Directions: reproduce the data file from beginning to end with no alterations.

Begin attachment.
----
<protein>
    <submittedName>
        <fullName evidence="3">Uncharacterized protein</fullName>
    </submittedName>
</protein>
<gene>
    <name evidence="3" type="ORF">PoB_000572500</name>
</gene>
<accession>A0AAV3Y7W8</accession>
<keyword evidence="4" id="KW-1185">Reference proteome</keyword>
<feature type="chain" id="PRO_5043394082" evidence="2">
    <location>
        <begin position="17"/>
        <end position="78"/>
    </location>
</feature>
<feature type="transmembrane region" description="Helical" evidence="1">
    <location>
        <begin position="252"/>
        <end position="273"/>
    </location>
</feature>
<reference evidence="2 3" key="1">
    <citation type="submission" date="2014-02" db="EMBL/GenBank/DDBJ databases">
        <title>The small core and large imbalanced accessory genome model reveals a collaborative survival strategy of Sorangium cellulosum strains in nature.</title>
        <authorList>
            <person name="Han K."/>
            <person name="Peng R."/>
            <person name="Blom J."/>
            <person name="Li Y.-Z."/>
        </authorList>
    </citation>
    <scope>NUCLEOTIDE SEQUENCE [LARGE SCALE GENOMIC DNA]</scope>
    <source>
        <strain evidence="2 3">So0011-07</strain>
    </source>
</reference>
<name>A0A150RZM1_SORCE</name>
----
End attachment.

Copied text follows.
<protein>
    <submittedName>
        <fullName evidence="3">Uncharacterized protein</fullName>
    </submittedName>
</protein>
<gene>
    <name evidence="3" type="ORF">PoB_000572500</name>
</gene>
<accession>A0AAV3Y7W8</accession>
<keyword evidence="4" id="KW-1185">Reference proteome</keyword>
<feature type="chain" id="PRO_5043394082" evidence="2">
    <location>
        <begin position="17"/>
        <end position="78"/>
    </location>
</feature>
<feature type="transmembrane region" description="Helical" evidence="1">
    <location>
        <begin position="252"/>
        <end position="273"/>
    </location>
</feature>
<reference evidence="2 3" key="1">
    <citation type="submission" date="2014-02" db="EMBL/GenBank/DDBJ databases">
        <title>The small core and large imbalanced accessory genome model reveals a collaborative survival strategy of Sorangium cellulosum strains in nature.</title>
        <authorList>
            <person name="Han K."/>
            <person name="Peng R."/>
            <person name="Blom J."/>
            <person name="Li Y.-Z."/>
        </authorList>
    </citation>
    <scope>NUCLEOTIDE SEQUENCE [LARGE SCALE GENOMIC DNA]</scope>
    <source>
        <strain evidence="2 3">So0011-07</strain>
    </source>
</reference>
<name>A0A150RZM1_SORCE</name>